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  1. #1
    Join Date
    Nov. 21, 2004
    Location
    Gainesville, FL
    Posts
    119

    Default "Stepping in a hole" behind, what causes it?

    While it doesn't happen every ride, my horse has a tendency to take a funny step usually at a walk though sometimes at the canter (O_o) where it feels like he's stepped in a hole with one of his hind legs. His back end seems to drop out from underneath me and he'll raise his head to counter balance and the next step will be normal. During an hour long ride, it might happen 5 or 6 times or not at all.

    I don't think he's ever done it at the trot. He doesn't seem at all bothered by it happening. He's fitter now than he's been since I've owned him (five years) and I haven't noticed its occurrence increasing or decreasing.

    Any ideas on what it could be? And how to make it stop? It's pretty disconcerting!



  2. #2
    Join Date
    Dec. 13, 1999
    Location
    Greensboro, NC
    Posts
    36,093

    Default

    Loose stifle
    ______________________________
    The CoTH CYA - please consult w/your veterinarian under any and all circumstances. - ET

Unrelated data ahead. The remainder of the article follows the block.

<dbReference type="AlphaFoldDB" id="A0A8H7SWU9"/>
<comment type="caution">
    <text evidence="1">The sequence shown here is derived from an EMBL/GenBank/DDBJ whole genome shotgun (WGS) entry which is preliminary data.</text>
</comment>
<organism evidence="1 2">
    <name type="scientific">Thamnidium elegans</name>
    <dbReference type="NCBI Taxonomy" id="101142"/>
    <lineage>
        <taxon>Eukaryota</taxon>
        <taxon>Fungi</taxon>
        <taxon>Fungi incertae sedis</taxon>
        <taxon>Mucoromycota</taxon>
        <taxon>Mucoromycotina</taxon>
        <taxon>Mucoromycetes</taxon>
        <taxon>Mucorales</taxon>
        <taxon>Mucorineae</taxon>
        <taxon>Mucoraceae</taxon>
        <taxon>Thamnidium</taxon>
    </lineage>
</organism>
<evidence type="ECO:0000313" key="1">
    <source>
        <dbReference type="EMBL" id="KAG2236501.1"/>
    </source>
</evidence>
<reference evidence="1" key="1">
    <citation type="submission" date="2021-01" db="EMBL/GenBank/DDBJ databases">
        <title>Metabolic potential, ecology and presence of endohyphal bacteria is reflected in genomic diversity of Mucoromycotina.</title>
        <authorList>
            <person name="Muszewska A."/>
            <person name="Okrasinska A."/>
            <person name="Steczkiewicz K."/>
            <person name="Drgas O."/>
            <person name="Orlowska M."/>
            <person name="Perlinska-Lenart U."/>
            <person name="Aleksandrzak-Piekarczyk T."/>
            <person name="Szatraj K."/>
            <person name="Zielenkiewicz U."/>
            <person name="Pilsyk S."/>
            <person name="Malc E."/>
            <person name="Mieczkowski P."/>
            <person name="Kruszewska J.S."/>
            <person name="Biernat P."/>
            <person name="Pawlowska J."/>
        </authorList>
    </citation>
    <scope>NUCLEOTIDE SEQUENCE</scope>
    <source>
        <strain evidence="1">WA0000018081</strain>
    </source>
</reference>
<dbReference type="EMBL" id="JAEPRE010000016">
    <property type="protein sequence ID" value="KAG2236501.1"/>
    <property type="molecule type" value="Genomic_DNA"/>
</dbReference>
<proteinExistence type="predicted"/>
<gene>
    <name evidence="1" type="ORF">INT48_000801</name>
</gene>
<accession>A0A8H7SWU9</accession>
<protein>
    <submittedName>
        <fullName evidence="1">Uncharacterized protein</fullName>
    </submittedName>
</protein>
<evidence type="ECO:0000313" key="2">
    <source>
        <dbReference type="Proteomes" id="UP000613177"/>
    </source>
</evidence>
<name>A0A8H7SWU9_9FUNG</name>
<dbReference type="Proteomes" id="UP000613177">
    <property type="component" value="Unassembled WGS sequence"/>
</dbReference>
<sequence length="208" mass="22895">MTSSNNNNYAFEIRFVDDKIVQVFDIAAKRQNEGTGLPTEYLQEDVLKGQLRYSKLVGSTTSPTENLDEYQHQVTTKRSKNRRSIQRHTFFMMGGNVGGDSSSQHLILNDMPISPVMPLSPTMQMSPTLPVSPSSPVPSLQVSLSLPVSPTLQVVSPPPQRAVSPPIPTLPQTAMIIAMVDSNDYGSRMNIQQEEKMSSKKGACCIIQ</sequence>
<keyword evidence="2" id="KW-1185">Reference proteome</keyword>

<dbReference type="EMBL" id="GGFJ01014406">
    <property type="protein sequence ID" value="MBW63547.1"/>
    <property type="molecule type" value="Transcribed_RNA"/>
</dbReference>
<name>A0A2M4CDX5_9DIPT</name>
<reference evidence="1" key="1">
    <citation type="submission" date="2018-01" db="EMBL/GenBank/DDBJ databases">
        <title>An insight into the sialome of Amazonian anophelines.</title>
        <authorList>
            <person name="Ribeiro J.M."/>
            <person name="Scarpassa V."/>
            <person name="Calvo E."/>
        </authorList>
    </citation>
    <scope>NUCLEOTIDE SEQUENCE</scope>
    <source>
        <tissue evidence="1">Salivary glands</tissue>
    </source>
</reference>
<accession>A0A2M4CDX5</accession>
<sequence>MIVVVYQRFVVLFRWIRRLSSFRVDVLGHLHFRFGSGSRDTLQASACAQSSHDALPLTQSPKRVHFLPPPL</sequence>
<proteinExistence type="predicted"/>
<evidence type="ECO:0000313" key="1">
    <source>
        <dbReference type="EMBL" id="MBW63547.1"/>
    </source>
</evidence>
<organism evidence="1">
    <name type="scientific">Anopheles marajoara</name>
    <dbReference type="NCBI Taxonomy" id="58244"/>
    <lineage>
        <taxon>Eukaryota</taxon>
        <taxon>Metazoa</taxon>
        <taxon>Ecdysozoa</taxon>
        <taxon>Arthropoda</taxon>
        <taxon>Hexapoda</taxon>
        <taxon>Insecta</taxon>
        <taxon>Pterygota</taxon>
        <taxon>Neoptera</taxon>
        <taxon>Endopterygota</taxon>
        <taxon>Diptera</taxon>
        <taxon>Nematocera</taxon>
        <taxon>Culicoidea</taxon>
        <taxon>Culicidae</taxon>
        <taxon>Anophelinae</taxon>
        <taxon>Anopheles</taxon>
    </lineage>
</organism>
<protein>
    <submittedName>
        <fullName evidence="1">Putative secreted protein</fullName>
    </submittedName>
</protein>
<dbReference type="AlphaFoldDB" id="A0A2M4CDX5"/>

3. #3
    Join Date
    Nov. 21, 2004
    Location
    Gainesville, FL
    Posts
    119

    Default

    Boooo!



  4. #4
    Join Date
    Dec. 13, 1999
    Location
    Greensboro, NC
    Posts
    36,093

    Default

    Not the end of the world

    Lots of threads
    ______________________________
    The CoTH CYA - please consult w/your veterinarian under any and all circumstances. - ET



  5. #5
    Join Date
    Jul. 6, 2007
    Posts
    55

    Default

    Quote Originally Posted by JB View Post
    Loose stifle
    I have to agree with this one, classic symptom from one who has been there.



  6. #6
    Join Date
    Nov. 21, 2004
    Location
    Gainesville, FL
    Posts
    119

    Default

    Great, after reading the threads it seems like his stifle (probably more the right one than the left) is too tight. I think? Blergh.



  7. #7
    Join Date
    May. 6, 2006
    Location
    Warren County, NJ
    Posts
    3,622

    Default